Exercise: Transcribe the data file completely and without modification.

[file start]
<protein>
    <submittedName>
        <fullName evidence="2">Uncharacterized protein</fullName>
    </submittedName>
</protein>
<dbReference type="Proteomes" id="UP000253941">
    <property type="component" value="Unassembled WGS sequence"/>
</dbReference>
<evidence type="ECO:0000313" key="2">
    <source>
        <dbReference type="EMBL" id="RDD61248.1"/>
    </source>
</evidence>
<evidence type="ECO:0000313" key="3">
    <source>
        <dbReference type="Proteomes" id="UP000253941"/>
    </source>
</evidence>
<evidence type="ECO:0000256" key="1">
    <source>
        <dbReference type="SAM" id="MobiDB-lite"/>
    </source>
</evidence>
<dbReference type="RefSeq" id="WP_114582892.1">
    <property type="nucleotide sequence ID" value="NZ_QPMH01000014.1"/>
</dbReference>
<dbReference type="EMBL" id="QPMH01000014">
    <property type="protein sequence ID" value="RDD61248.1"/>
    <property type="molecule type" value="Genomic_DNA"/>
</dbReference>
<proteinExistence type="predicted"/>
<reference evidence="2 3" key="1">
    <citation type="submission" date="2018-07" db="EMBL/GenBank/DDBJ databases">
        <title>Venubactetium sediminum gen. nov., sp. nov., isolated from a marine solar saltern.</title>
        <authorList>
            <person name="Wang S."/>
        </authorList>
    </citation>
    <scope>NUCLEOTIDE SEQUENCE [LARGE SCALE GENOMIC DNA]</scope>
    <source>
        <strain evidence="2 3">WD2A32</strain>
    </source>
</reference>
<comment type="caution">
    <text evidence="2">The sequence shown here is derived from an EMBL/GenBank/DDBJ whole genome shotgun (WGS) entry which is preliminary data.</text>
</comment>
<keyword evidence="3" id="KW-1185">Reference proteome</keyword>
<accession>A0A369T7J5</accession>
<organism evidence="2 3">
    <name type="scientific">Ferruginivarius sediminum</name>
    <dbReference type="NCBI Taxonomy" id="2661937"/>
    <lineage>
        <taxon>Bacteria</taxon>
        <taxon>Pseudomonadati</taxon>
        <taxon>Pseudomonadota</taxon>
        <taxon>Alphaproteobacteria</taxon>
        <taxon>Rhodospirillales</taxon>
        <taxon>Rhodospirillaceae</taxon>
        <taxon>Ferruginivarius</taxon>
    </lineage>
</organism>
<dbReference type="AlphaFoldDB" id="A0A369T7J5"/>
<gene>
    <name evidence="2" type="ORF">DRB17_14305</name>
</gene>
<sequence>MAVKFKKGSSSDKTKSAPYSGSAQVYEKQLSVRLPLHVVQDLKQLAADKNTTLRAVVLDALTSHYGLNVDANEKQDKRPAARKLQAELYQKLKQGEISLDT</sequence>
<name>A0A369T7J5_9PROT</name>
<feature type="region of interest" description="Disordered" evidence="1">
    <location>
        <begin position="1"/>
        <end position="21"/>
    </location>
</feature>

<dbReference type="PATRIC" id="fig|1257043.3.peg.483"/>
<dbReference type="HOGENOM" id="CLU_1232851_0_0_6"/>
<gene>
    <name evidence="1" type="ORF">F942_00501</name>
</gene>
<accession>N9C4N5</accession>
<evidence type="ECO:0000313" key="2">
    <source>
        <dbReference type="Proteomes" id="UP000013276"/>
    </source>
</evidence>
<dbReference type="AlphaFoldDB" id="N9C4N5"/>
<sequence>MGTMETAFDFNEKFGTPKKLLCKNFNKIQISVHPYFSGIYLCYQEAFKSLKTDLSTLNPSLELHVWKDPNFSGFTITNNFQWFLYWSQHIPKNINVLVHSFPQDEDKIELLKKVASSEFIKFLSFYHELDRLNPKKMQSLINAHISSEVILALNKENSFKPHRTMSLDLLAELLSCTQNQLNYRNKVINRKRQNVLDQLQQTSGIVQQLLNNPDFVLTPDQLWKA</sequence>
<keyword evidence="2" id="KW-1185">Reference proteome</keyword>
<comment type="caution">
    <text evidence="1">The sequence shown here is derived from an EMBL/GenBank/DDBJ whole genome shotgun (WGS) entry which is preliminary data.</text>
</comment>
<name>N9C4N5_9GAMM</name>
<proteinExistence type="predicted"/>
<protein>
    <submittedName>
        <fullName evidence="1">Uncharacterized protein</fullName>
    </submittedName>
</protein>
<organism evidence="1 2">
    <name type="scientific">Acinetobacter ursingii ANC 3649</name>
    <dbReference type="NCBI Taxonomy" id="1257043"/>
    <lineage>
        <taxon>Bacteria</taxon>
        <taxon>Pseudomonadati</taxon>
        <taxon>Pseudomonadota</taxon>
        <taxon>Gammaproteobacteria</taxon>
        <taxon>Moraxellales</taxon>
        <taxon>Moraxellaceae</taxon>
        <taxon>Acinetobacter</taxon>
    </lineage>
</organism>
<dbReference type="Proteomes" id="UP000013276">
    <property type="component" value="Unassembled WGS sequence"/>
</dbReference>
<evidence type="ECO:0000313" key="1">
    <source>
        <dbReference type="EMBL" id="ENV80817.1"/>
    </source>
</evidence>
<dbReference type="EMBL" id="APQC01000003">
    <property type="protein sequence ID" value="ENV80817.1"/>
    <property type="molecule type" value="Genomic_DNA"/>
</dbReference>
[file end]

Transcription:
<protein>
    <submittedName>
        <fullName evidence="2">Uncharacterized protein</fullName>
    </submittedName>
</protein>
<dbReference type="Proteomes" id="UP000253941">
    <property type="component" value="Unassembled WGS sequence"/>
</dbReference>
<evidence type="ECO:0000313" key="2">
    <source>
        <dbReference type="EMBL" id="RDD61248.1"/>
    </source>
</evidence>
<evidence type="ECO:0000313" key="3">
    <source>
        <dbReference type="Proteomes" id="UP000253941"/>
    </source>
</evidence>
<evidence type="ECO:0000256" key="1">
    <source>
        <dbReference type="SAM" id="MobiDB-lite"/>
    </source>
</evidence>
<dbReference type="RefSeq" id="WP_114582892.1">
    <property type="nucleotide sequence ID" value="NZ_QPMH01000014.1"/>
</dbReference>
<dbReference type="EMBL" id="QPMH01000014">
    <property type="protein sequence ID" value="RDD61248.1"/>
    <property type="molecule type" value="Genomic_DNA"/>
</dbReference>
<proteinExistence type="predicted"/>
<reference evidence="2 3" key="1">
    <citation type="submission" date="2018-07" db="EMBL/GenBank/DDBJ databases">
        <title>Venubactetium sediminum gen. nov., sp. nov., isolated from a marine solar saltern.</title>
        <authorList>
            <person name="Wang S."/>
        </authorList>
    </citation>
    <scope>NUCLEOTIDE SEQUENCE [LARGE SCALE GENOMIC DNA]</scope>
    <source>
        <strain evidence="2 3">WD2A32</strain>
    </source>
</reference>
<comment type="caution">
    <text evidence="2">The sequence shown here is derived from an EMBL/GenBank/DDBJ whole genome shotgun (WGS) entry which is preliminary data.</text>
</comment>
<keyword evidence="3" id="KW-1185">Reference proteome</keyword>
<accession>A0A369T7J5</accession>
<organism evidence="2 3">
    <name type="scientific">Ferruginivarius sediminum</name>
    <dbReference type="NCBI Taxonomy" id="2661937"/>
    <lineage>
        <taxon>Bacteria</taxon>
        <taxon>Pseudomonadati</taxon>
        <taxon>Pseudomonadota</taxon>
        <taxon>Alphaproteobacteria</taxon>
        <taxon>Rhodospirillales</taxon>
        <taxon>Rhodospirillaceae</taxon>
        <taxon>Ferruginivarius</taxon>
    </lineage>
</organism>
<dbReference type="AlphaFoldDB" id="A0A369T7J5"/>
<gene>
    <name evidence="2" type="ORF">DRB17_14305</name>
</gene>
<sequence>MAVKFKKGSSSDKTKSAPYSGSAQVYEKQLSVRLPLHVVQDLKQLAADKNTTLRAVVLDALTSHYGLNVDANEKQDKRPAARKLQAELYQKLKQGEISLDT</sequence>
<name>A0A369T7J5_9PROT</name>
<feature type="region of interest" description="Disordered" evidence="1">
    <location>
        <begin position="1"/>
        <end position="21"/>
    </location>
</feature>

<dbReference type="PATRIC" id="fig|1257043.3.peg.483"/>
<dbReference type="HOGENOM" id="CLU_1232851_0_0_6"/>
<gene>
    <name evidence="1" type="ORF">F942_00501</name>
</gene>
<accession>N9C4N5</accession>
<evidence type="ECO:0000313" key="2">
    <source>
        <dbReference type="Proteomes" id="UP000013276"/>
    </source>
</evidence>
<dbReference type="AlphaFoldDB" id="N9C4N5"/>
<sequence>MGTMETAFDFNEKFGTPKKLLCKNFNKIQISVHPYFSGIYLCYQEAFKSLKTDLSTLNPSLELHVWKDPNFSGFTITNNFQWFLYWSQHIPKNINVLVHSFPQDEDKIELLKKVASSEFIKFLSFYHELDRLNPKKMQSLINAHISSEVILALNKENSFKPHRTMSLDLLAELLSCTQNQLNYRNKVINRKRQNVLDQLQQTSGIVQQLLNNPDFVLTPDQLWKA</sequence>
<keyword evidence="2" id="KW-1185">Reference proteome</keyword>
<comment type="caution">
    <text evidence="1">The sequence shown here is derived from an EMBL/GenBank/DDBJ whole genome shotgun (WGS) entry which is preliminary data.</text>
</comment>
<name>N9C4N5_9GAMM</name>
<proteinExistence type="predicted"/>
<protein>
    <submittedName>
        <fullName evidence="1">Uncharacterized protein</fullName>
    </submittedName>
</protein>
<organism evidence="1 2">
    <name type="scientific">Acinetobacter ursingii ANC 3649</name>
    <dbReference type="NCBI Taxonomy" id="1257043"/>
    <lineage>
        <taxon>Bacteria</taxon>
        <taxon>Pseudomonadati</taxon>
        <taxon>Pseudomonadota</taxon>
        <taxon>Gammaproteobacteria</taxon>
        <taxon>Moraxellales</taxon>
        <taxon>Moraxellaceae</taxon>
        <taxon>Acinetobacter</taxon>
    </lineage>
</organism>
<dbReference type="Proteomes" id="UP000013276">
    <property type="component" value="Unassembled WGS sequence"/>
</dbReference>
<evidence type="ECO:0000313" key="1">
    <source>
        <dbReference type="EMBL" id="ENV80817.1"/>
    </source>
</evidence>
<dbReference type="EMBL" id="APQC01000003">
    <property type="protein sequence ID" value="ENV80817.1"/>
    <property type="molecule type" value="Genomic_DNA"/>
</dbReference>